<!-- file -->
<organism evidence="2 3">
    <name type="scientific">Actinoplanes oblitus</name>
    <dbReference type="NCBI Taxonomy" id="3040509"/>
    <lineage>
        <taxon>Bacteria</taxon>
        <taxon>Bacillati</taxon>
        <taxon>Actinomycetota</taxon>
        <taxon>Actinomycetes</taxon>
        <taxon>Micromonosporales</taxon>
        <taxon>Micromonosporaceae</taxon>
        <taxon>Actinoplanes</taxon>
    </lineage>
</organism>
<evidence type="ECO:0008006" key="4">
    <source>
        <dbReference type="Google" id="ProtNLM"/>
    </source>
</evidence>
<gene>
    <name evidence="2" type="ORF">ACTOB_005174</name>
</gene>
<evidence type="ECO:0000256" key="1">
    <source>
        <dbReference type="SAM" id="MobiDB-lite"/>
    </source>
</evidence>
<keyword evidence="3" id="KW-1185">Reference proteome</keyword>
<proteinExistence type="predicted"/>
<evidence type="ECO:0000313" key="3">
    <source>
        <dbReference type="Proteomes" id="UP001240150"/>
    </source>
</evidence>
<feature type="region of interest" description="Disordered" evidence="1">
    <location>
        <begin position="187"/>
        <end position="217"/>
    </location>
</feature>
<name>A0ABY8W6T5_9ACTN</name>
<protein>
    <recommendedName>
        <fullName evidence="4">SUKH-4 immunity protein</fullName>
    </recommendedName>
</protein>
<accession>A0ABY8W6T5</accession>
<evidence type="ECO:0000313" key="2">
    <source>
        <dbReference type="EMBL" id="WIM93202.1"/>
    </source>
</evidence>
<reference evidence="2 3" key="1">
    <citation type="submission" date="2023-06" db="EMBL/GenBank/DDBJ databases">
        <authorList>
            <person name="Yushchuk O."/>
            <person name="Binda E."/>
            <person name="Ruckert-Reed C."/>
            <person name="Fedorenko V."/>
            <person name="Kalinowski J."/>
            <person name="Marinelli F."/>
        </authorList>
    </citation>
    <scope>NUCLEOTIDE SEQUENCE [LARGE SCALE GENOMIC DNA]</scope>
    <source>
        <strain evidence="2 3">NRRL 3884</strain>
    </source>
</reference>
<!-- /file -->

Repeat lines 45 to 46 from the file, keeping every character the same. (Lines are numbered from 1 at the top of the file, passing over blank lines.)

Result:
</protein>
<accession>A0ABY8W6T5</accession>